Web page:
In Search Of Excellence – seminal work by Tom Peters, explained greatness, how companies get on top, stay on top. Celebrity athletes, performers and biz-wizards, software bullion-aires get there too. Stay there. Not all. But many. How? Why?
I could ask directions …
How do I get where I’m going?
Q. How do we get to our ‘big stage’? What are we best at? How, and to what degree to we distinguish ourselves from the noise, the blur, of everyone else?
A. Point of view. Our own. Original, like a snowflake – never exactly duplicated. One of a kind.
Do you know how to get to Carnegie Hall? If I’m at W57th & 5th in New York, I can easily direct you or we walk those two blocks together. Or, going the way, travel 24,859.82 miles/40,008 km. Ask any musician. They’ll answer: practice, practice, practice.
Too often we measure ‘reaching goals’ in terms of distance travelled, time invested, money earned or status achieved. Seems we need more.
Mind mapping projects, plotting months or years, setting goals, making plans – nothing new there, done that, many times, but what if I used a new approach, new path, new … something?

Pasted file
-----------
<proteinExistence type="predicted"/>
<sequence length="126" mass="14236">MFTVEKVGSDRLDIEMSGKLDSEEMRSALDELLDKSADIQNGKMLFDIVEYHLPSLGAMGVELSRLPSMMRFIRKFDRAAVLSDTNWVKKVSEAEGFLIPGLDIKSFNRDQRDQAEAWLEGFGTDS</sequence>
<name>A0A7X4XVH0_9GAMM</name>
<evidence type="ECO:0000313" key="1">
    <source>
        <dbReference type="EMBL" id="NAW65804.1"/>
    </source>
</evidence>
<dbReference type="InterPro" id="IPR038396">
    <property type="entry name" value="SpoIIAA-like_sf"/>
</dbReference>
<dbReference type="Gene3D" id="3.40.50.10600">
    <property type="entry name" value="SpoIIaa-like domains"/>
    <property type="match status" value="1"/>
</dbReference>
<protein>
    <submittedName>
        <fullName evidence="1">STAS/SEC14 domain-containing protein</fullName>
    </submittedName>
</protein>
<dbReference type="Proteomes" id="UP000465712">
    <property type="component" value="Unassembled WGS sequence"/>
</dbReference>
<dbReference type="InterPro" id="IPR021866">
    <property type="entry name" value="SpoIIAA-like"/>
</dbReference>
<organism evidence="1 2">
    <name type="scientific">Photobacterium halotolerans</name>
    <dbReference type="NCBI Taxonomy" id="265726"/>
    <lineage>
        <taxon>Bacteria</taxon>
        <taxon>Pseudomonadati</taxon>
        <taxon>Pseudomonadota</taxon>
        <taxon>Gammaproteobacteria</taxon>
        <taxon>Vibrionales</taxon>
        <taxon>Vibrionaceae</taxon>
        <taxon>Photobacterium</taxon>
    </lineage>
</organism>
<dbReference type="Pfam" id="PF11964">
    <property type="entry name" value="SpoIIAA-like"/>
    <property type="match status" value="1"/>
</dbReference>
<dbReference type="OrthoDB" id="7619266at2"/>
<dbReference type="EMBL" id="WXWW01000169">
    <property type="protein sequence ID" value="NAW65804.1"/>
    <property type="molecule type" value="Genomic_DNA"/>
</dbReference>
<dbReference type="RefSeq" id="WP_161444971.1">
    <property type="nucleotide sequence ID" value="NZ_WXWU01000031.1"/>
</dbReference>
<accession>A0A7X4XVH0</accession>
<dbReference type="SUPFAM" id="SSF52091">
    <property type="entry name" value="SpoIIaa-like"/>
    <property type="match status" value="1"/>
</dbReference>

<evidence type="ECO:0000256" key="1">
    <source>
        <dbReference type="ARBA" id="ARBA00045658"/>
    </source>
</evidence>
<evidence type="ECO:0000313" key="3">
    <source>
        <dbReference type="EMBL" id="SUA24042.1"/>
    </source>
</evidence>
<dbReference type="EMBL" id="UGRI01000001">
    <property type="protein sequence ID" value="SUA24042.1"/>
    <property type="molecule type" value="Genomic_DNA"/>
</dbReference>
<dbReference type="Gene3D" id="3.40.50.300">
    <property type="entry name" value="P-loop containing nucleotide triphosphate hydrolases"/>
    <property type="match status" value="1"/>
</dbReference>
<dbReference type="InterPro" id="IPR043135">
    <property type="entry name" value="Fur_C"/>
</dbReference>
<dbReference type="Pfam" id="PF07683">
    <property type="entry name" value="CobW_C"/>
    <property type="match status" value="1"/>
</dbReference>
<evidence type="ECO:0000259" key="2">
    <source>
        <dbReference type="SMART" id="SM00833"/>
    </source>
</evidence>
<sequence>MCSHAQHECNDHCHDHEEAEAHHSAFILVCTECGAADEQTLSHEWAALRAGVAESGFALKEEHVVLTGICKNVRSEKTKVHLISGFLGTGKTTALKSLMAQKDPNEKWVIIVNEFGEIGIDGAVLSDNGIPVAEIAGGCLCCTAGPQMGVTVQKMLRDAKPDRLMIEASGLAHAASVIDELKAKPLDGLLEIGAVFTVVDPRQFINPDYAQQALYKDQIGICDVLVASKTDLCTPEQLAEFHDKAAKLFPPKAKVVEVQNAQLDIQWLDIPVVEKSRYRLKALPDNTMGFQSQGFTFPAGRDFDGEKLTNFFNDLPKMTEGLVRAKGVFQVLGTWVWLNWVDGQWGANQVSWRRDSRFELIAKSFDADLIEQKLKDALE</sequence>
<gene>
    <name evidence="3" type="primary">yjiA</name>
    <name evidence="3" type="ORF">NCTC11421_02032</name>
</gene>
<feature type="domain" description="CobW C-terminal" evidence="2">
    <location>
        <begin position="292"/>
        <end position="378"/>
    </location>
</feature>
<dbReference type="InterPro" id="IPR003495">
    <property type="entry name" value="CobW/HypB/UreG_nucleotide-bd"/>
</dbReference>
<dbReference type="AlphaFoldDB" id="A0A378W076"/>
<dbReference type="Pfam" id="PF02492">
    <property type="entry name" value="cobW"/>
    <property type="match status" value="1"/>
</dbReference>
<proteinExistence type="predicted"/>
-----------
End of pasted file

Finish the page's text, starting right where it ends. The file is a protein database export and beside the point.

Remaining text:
Being best at something. Start. Not ‘anything’. Not ‘anything we want’, but ‘anything we want badly enough’ …
Chart course, make plans … asking for directions. Do we want anything badly enough to pay the price of getting there? Does what we are doing matter to anyone else, provide value to anyone else, make anything better or anyone’s life better?
How do we get to Carnegie Hall?
Start with, “why does it matter?”
When we talk about people – that question is easier to answer.
When we question our ventures, our careers, our projects – answers are illusive. Clouded by ego in a crowd of noise. But, at its core, if it is something we want badly enough because it is worthy enough, it will matter – then being on any stage in any hall won’t matter much.
written / published from Calgary, AB
morning walk: -1C/31F, cloudy (the spring kind), light breeze and no encounters with humans or critters – streets are empty and mostly silent befitting a holiday (Family Day here, Presidents Day in the U.S.), Gusta skidded on some ice for my amusement (but not hers!), project/work day for me …
Hi Mark, Why is it that wonderful things come our way when, as you suggest, we least expect it? I think that, if we are concentrating too hard on a particular outcome, others sense that hunger in our eyes and body language and it scares them away. I need to remember that and relax and enjoy the ride. Wishing you (and I hope you can wish yourself) a Happy Valentine's Day. No more trembling, CG, Cobourg, ON